one green planet
one green planet

The Intergovernmental Panel on Climate Change (IPCC) has stated that humanity can still avoid the worst impacts of climate breakdown by adopting “multiple, feasible, and effective options.” The world’s leading climate scientists, who make up the IPCC, emphasize that our future is ours to shape. By leveraging our knowledge and technology, we can build a more prosperous, inclusive, and equitable society while addressing Climate change.

According to the final section of the IPCC’s sixth assessment report (AR6), finance is a crucial factor in the shift to a low-carbon economy. Green investment must increase by three to six times current levels. Climate justice is also essential, as those hit hardest by the crisis tend to be the most vulnerable and have contributed the least to the problem.

The IPCC’s positive framing of the new report is a deliberate response to the many voices claiming that the world has little chance of limiting global heating to 1.5°C above preindustrial levels. Chris Jones of the Met Office Hadley Centre explained that emissions fell by 6% in 2020 due to Covid-19 lockdowns. However, a similar reduction must be achieved each year for the next decade to keep the global temperature rise below 1.5°C.

The AR6 report, published in three main sections from August 2021 to April 2022, was delayed slightly due to the Covid-19 pandemic. The sections cover the science of the climate system, the impacts of climate breakdown, and ways to tackle or reduce the problem, followed by the synthesis chapter.

The latest IPCC Synthesis Report (released March 20th 2023) indicates that Climate change is worsening, but we possess the tools to combat it. The report confirms that human activity is driving greenhouse gas emissions to record levels, resulting in global temperature rises and harmful impacts on people and ecosystems. However, existing policies, technologies, and measures have demonstrated success in reducing emissions. Scaling up these efforts could significantly cut emissions across the global economy, with many options offering low costs and additional benefits. Despite the need for urgent action, current global adaptation efforts lag behind the increasing impacts of Climate change. Effective adaptation requires increased investment in research, long-term planning, and inclusive approaches.

The next decade will be critical, as decisions made now will affect the planet’s future for hundreds, if not thousands, of years. Simon Stiell, the UN’s top climate official, said that although we are far off-track, it is not too late to limit Global warming to 1.5°C. The IPCC has identified numerous feasible, effective, and low-cost mitigation and adaptation options for scaling up across sectors and countries.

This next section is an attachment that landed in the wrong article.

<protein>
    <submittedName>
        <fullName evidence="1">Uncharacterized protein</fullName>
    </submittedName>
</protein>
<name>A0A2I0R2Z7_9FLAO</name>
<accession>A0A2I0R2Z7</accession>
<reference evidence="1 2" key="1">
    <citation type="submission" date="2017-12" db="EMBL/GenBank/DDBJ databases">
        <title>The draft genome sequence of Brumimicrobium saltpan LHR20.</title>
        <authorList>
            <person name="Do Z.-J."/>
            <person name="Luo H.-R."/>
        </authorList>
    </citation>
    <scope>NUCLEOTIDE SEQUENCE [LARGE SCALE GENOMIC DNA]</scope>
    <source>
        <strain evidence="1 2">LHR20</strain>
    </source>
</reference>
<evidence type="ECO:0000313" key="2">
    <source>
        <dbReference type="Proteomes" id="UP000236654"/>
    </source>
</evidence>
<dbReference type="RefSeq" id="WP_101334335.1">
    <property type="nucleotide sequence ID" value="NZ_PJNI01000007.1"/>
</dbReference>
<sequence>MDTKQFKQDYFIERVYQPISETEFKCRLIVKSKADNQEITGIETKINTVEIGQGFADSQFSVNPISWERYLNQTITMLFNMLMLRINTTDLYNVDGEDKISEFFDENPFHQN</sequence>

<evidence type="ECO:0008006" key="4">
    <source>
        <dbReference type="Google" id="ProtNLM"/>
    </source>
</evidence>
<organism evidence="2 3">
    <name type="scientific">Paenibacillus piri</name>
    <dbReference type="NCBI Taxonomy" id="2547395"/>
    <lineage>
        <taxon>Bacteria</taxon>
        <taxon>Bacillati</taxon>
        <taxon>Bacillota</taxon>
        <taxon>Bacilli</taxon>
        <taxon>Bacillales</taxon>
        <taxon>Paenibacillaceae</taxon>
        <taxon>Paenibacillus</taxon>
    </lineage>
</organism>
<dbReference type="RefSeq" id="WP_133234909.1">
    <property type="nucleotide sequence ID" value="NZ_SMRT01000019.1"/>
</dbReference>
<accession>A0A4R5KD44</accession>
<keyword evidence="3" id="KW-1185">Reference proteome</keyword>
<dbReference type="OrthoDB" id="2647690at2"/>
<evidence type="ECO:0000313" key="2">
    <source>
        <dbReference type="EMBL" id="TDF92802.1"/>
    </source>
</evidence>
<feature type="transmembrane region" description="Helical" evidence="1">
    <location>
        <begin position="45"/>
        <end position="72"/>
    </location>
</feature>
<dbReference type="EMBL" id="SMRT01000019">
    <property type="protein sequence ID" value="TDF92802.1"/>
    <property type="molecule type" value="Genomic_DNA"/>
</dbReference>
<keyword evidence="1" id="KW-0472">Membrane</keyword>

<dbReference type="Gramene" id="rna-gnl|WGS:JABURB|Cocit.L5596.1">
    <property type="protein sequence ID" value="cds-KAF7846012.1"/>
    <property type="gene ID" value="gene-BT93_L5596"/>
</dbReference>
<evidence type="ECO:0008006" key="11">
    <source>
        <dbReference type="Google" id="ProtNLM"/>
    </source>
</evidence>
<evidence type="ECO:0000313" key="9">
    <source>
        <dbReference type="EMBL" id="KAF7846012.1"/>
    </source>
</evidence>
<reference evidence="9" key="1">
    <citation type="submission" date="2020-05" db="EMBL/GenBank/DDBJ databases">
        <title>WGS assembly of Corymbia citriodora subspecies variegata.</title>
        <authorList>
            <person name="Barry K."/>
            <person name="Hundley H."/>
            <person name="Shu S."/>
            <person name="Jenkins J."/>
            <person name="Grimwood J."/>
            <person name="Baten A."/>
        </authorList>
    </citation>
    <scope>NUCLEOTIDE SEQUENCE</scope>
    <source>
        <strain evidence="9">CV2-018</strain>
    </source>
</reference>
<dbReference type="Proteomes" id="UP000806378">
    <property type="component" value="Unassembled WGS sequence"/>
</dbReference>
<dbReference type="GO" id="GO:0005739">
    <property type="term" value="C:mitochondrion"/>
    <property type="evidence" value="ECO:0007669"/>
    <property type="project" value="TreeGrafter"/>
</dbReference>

UN Secretary-General António Guterres called for an “acceleration agenda” involving all G20 countries. He urged developed countries to advance their net-zero greenhouse gas emissions commitments from 2050 to as close as possible to 2040. Additionally, emerging economies should aim to reach net-zero by 2050 or as close as possible, rather than the second half of the century.

Guterres also called for phasing out coal by 2030 in developed countries and by 2040 in all others. He recommended no new licensing or funding for oil and gas projects, based on the International Energy Agency’s findings that all new oil and gas development must cease to limit global heating to 1.5°C above pre-industrial levels.

While the falling price of renewable energy technology makes it an attractive investment, fossil fuel companies continue to reap record profits, with many planning to reinvest in more fossil fuels. Ed Miliband, the UK’s shadow secretary for Climate change, agrees with Guterres’ call for urgency in fighting Climate change.

In conclusion, while the challenge to limit Global warming to 1.5°C is immense, it is not too late to take action. By focusing on finance, climate justice, and embracing feasible, effective, and low-cost mitigation and adaptation options, we can make a difference. Let us all do our part to create a greener, more sustainable future. As individuals, communities, or countries, we must all take action, push for change, and demand that our leaders prioritize the fight against Climate change. Together, we can shape a better future for generations to come.

Tiny Rescue Climate Collection

Stop F*cking With The Planet Tee by Tiny Rescue: Climate Collection

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